Beyond the dollar signs lies something deeper and far more significant; the human cost. In his book, Everybody Matters, Bob Chapman says that “leadership is the stewardship of the lives entrusted to you.” Businesses have a responsibility to their workers not to cause them pain, suffering or disablement and to provide a work environment that fosters well-being. 

Addressing musculoskeletal pain and injuries in the workplace is not only about targeting cost savings and improving the bottom line but it is also about responsible leadership; minimizing the human cost of doing business. 


The key to unlock savings

Underneath the surface of it all lies proprioception; a fundamental concept of ergonomics and a key to a targeted approach to musculoskeletal pain and injury that can deliver real cost savings. 

In simple terms, proprioception can be described as knowing the position of the body in space. It is the ability to sense where any part of the body is positioned at any particular time without looking in a mirror or observing. 

But skilled proprioception does not come naturally, it requires practice and training. Think of dancers, elite athletes and sports people and their ability to perform with precision; their proprioceptive sense has been exercised and developed and the feedback loops to the brain are aligned. They are aware of how they are moving, where their limbs, spine and all areas of their bodies are in space at any point in time and therefore have less chance of experiencing disablement.

Investing in training that develops this proprioceptive sense of workers is one of the keys to unlocking ergonomic success; reducing the number of hazardous movements in their day to day lives, eliminating musculoskeletal pain and injury and ultimately cutting down absenteeism and presenteeism. 


Training the brain

The question then remains; how can workers be trained to develop their proprioception? The answer is simple, learning tools that expand movement awareness; incorporating reminders, biofeedback, on-the-go micro-learning, reflective processing, and cleverly integrated awareness and corrective exercises. 

Ongoing practice can reorganize the neural pathways and realign muscles, joints and balance. Providing workers with education, training and the opportunity to practice proprioception on a regular basis promotes a far greater chance of moving safely, improving performance and preventing injuries over the lifespan of their career. 


Expand awareness through technology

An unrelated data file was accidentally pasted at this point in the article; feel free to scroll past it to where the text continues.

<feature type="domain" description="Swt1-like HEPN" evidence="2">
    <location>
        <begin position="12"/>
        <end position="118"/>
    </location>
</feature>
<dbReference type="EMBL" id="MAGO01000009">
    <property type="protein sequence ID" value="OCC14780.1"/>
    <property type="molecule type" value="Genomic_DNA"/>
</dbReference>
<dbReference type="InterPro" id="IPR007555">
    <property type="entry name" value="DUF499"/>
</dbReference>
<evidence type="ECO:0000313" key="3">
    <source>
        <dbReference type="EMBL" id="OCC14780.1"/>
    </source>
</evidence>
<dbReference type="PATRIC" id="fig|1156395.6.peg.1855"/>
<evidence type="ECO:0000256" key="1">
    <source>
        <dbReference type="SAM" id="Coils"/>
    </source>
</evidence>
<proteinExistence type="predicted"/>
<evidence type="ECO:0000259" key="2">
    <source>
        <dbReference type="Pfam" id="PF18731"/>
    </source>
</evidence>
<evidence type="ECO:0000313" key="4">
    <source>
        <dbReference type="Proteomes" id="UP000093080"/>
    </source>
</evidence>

Today, there is a simple solution that can train workers to improve proprioception, reducing hazardous movements and addressing musculoskeletal factors that underpin lost work days and presenteeism. 

Researchers have found that investing in wearable safety technology can reduce lost work days by over 70%. Technology can give workers the opportunity to take ownership of their own safety, making them much less likely to take time off and much more likely to feel engaged on the job, creating a more efficient, more productive workplace. 

Advances in ergonomic training using sensors and biofeedback are providing an opportunity for workplaces to leverage the power of artificial intelligence to expand the proprioceptive awareness of workers through flexible training that track hazardous movements on the go. 

AI-wearable technology and training programs that target staff retention, absenteeism, engagement and productivity through improving ergonomic safety in the workplace are charting the course for the future. Providing technology solutions that strive to ensure that workers are not only at work but that when they are, they are working and feeling well. 

The solution is simple; small, lightweight wearable devices designed to monitor the behavior of workers and alert of any hazardous movements that could lead to back or shoulder injuries. These alerts improve awareness and reduce the overall risk of injury.  Track progress, complete training modules, analyze data and produce visually appealing reports through mobile apps and centralized dashboards to target and reduce ergonomic risk. 

Ultimately, the cost of safety technology is a small price to pay for significant cost savings, both in the economic and in the human sense.